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Abstract on Sinya, a wounded elephant calf: An ethical discussion

Self-medication with an eight-month-old orphaned African elephant calf (Loxodonta africana): C Ingraham

An African elephant calf (aged 8 months) was found trapped in a well and separated from the rest of the herd, near the Kenya–Tanzania border. Her physical condition was severe. On arrival, she was emaciated and had obvious large wounds. There was a 20cm-diameter elevated area of skin flap on her dorsal-lumbar area, as well as skin flaps on her submandibular area and fetlocks, all of which were underrun by pus and necrosis. Her trunk had been mutilated by hyenas, including puncture wounds, lacerations and loss of some tissue, with severe damage to the tip. All wounds were infected and contained much necrotic tissue. The possibility of Klebsiella pneumoniae infection was also a concern. She had already been given two sets of antibiotics and the vets were reluctant to prescribe another. The first antibiotic used was amoxycillin for seven days and the second antibiotic, clauvulanate amoxycillin, was prescribed for a further seven days. Sinya suffered from a loss of appetite and was generally withdrawn and depressed.

A month after her rescue she was still in a bad way. There were concerns that septicaemia would set in and she was still very depressed. It was decided that she should be given the opportunity to use a self-medicating regime with essential oils and herbal extracts, whereby she determined the substance, the route of administration and the respective dosage. A total of 14 substances were chosen over the course of her 14-day treatment, the most prominent being illite clay (wounds), garlic and clove essential oils(infection) and violet leaf absolute (anxiolytic / anti-anxiety). Approx. 25ml of undiluted garlic essential oil was ingested over this period, with a range of approximately 2ml-5ml per offering.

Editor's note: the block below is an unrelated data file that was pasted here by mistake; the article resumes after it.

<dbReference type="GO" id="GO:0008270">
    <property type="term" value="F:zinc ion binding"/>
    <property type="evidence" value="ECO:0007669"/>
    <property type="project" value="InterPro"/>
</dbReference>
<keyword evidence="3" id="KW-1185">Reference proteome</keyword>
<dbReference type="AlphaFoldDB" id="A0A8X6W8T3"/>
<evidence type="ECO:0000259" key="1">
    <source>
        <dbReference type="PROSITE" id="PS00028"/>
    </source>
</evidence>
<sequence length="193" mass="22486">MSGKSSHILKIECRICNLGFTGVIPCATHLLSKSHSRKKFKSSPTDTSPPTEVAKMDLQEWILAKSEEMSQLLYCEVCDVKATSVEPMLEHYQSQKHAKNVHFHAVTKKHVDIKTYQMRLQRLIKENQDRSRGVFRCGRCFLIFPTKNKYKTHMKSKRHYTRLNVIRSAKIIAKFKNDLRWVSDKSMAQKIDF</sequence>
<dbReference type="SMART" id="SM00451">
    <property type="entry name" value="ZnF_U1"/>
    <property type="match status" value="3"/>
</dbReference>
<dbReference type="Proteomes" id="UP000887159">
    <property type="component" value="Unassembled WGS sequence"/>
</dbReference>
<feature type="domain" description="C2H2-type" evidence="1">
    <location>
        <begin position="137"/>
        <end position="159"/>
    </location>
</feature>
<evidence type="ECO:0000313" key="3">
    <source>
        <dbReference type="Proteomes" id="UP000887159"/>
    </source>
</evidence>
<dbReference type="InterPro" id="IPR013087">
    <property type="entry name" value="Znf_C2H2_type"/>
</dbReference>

After the first day of treatment, the operation scheduled to clean her wounds was cancelled and, by the end of the two weeks, her wounds were clean and healthy, no longer showing signs of infection and exhibiting no further necrotic tissue. Instead, they had formed healthy granulation tissue, providing a protective covering. Sinya’s behaviour had become comparatively playful during the second week of treatment. Eleven years on subsequent correspondence has not reported any relapse in any of the conditions.


An obvious criticism that will be directed at this study is the potential generalisation of the results from one individual, rather than a controlled study. True, we could have set up an experiment with a group that received prescribed medication, one that self-medicated and a control, but we could not set up very stringent controls. For self-medication to work, there must be some criteria that animals work by to distinguish among harmful, neutral and beneficial substances. If a sick individual were shown to forage selectively in a novel environment then this would suggest that the ability to self-medicate is innate. This would also work in the opposite scenario, where a healthy individual would avoid plants containing potentially toxic metabolites.